Uk Hidden giant planet discovered orbiting tiny white dwarf star

James Marshall
December 5, 2019

Now, astronomers have discovered what they believe to be the first indirect evidence of a massive planet that has survived its star's chaotic red giant phase, and is currently orbiting a white dwarf.

"It took a few weeks of very hard thinking to figure out that the only way to make such a disk is the evaporation of a giant planet", said Matthias Schreiber, an astronomer at the University of Valparaiso in Chile, who was vital to determining the past and future evolution of the freakish system.

These findings had been printed Wednesday within the journal Nature. The team had inspected around 7000 white dwarfs observed by the Sloan Digital Sky Survey and found one to be unlike any other.

Astronomers at Warwick analysed subtle variations in the light emitted from the system to identify the elements present around the star.

So, the team trained the European Southern Observatory's Very Large Telescope (VLT) in Chile on WDJ0914+1914. "However, our observations show that it is a single white dwarf with a disk around it roughly 10 times the size of our sun, made exclusively of hydrogen, oxygen, and sulfur". These behemoths go supernova when they die, and their remnants generally end up as neutron stars or black holes, objects even denser and more exotic than white dwarfs.

"We were stunned when we realized that when observing hot white dwarfs, we are potentially seeing signatures from extrasolar planet atmospheres", Schreiber says. This icy giant travels at a distance of just 10 million km (6 million miles) from the super-hot surface of the white dwarf, and completes a full orbit in just 10 days.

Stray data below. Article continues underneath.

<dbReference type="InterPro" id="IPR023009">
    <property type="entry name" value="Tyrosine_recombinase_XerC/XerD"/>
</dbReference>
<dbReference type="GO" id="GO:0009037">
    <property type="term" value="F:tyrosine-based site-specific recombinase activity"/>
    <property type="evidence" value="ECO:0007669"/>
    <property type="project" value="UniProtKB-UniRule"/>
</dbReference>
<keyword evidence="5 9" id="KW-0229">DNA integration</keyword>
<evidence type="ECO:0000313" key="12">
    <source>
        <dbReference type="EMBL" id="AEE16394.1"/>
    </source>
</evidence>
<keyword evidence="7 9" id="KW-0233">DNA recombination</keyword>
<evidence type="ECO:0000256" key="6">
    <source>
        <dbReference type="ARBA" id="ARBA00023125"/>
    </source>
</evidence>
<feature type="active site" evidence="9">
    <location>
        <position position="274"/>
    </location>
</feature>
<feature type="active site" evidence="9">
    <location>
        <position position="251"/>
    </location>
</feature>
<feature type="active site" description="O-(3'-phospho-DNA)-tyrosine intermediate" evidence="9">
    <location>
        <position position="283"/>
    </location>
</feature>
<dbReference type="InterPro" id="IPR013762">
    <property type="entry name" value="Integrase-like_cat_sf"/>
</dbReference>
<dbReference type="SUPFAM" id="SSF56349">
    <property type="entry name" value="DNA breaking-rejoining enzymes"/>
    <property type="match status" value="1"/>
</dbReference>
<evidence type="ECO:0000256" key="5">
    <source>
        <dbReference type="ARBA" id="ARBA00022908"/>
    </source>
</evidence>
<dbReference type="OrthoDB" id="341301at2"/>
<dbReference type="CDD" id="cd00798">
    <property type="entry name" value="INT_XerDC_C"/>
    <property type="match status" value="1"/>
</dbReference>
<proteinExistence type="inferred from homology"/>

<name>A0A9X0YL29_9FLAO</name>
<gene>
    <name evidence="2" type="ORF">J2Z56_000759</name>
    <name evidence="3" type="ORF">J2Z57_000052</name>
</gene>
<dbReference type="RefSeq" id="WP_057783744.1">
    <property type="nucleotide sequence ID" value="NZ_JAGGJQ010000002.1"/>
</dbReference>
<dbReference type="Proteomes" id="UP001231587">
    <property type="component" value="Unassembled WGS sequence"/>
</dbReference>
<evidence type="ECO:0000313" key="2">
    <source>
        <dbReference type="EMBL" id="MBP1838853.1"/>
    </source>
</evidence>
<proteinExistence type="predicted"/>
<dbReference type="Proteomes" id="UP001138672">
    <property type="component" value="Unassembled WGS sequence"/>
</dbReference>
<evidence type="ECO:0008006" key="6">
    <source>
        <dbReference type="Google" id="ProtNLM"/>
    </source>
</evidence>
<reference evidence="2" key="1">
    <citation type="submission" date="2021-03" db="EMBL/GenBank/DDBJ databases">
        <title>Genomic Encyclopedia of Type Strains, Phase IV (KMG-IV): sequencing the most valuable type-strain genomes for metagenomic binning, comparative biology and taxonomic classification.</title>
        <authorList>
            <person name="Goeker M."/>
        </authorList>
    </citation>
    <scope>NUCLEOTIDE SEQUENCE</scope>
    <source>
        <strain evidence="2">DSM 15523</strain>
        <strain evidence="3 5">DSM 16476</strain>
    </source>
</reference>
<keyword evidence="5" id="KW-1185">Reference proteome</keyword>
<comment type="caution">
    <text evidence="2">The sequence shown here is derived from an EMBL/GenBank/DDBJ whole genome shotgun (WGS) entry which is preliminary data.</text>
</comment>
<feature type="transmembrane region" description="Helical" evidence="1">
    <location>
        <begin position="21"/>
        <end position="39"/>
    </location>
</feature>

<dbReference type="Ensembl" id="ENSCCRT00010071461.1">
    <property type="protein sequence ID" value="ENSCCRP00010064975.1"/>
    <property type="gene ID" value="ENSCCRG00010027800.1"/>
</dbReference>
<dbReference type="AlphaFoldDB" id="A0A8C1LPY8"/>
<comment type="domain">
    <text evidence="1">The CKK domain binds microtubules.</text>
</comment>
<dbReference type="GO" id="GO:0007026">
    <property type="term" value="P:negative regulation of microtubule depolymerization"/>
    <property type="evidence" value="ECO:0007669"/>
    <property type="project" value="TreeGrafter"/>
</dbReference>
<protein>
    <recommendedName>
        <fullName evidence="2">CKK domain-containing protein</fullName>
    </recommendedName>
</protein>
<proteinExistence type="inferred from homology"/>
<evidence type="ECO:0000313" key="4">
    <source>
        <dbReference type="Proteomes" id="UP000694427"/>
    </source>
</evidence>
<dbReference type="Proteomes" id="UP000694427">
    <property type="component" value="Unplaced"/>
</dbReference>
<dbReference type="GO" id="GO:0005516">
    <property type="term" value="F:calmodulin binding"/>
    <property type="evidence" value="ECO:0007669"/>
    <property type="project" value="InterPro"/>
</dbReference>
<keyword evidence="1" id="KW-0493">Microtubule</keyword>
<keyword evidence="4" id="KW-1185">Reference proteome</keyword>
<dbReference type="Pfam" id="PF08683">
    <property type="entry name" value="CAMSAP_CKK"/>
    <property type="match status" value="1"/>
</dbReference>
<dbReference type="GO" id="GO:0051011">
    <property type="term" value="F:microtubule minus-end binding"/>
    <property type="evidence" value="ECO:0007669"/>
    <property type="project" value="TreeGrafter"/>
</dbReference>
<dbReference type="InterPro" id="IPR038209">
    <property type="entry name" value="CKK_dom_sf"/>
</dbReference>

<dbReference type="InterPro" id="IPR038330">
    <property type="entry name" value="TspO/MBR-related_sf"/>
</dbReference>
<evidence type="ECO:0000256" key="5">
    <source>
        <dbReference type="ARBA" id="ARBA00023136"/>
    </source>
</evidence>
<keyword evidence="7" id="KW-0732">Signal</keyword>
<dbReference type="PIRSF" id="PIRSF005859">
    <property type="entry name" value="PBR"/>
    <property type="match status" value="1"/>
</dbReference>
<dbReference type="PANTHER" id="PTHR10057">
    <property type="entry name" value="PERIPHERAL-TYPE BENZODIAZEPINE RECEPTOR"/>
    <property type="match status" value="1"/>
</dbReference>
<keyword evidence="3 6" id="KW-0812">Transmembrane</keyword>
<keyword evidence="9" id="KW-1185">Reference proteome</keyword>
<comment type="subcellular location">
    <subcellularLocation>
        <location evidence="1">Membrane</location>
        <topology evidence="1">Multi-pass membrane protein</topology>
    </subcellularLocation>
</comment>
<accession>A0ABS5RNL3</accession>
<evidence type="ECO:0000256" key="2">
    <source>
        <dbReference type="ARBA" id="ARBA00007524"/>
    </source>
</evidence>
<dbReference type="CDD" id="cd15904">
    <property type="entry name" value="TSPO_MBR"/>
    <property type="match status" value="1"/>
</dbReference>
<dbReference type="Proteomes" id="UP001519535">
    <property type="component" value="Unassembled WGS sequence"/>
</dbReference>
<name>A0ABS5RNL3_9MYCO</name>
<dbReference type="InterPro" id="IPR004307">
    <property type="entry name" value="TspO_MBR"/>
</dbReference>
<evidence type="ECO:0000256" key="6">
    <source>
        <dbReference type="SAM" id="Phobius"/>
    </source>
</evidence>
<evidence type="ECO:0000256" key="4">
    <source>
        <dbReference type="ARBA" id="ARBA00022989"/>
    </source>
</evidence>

The Neptune-like planet is thought to be more than four times the size of the Earth-sized white dwarf. When these stars finish burning their nuclear fuel, they'll first bloat up as enormous red giants, then eventually collapse down into white dwarfs, which pack about one solar mass into a sphere the size of Earth. "Such a system has never been seen before, and it was immediately clear to me that this was a unique star". According to their experiments, the icy planet is likely to be at least twice as large as the tiny star. Most of the gas escapes, but some is pulled into a disc swirling into the star at a rate of 3000 tonnes per second. This disc is what gives away the presence of the otherwise hidden Neptune-like planet.

"But somehow this newly-discovered planet has survived".

Stars like our Sun burn hydrogen in their cores for most of their lives.

"Eventually, the Sun will become a white dwarf and still have Mars, the asteroid belt and Jupiter orbiting it".

The good news here is that there may be a way to see our sun reach its white dwarf phase, as long as it can survive a few billion years and can relocate and survive on Jupiter or Saturn. It suggests that evaporating planets around dead stars may be somewhat common throughout the universe.

The revelation is the first of its kind as, before now, no other planet had been found to have lived through a star's transition to a white dwarf. In about six billion years, the Sun, a medium-size yellow star, will have puffed up to about two hundred times its current size.

While the astronomers could not directly observe the planet, the extreme heat of the 28,000 C star is causing it to slowly evaporate.

"Until recently, very few astronomers paused to ponder the fate of planets orbiting dying stars".

He added that having evidence for an actual planet was an "important step".

"At first, we thought that this was a binary star with an accretion disc formed from mass flowing between the two stars", says lead author Boris Gaensicke, a professor of the physics department at University of Warwick. It has 16 Member States: Austria, Belgium, the Czech Republic, Denmark, France, Finland, Germany, Ireland, Italy, the Netherlands, Poland, Portugal, Spain, Sweden, Switzerland and the United Kingdom, along with the host state of Chile and with Australia as a Strategic Partner. And on Cerro Armazones, close to Paranal, ESO is building the 39-metre Extremely Large Telescope, the ELT, which will become "the world's biggest eye on the sky".

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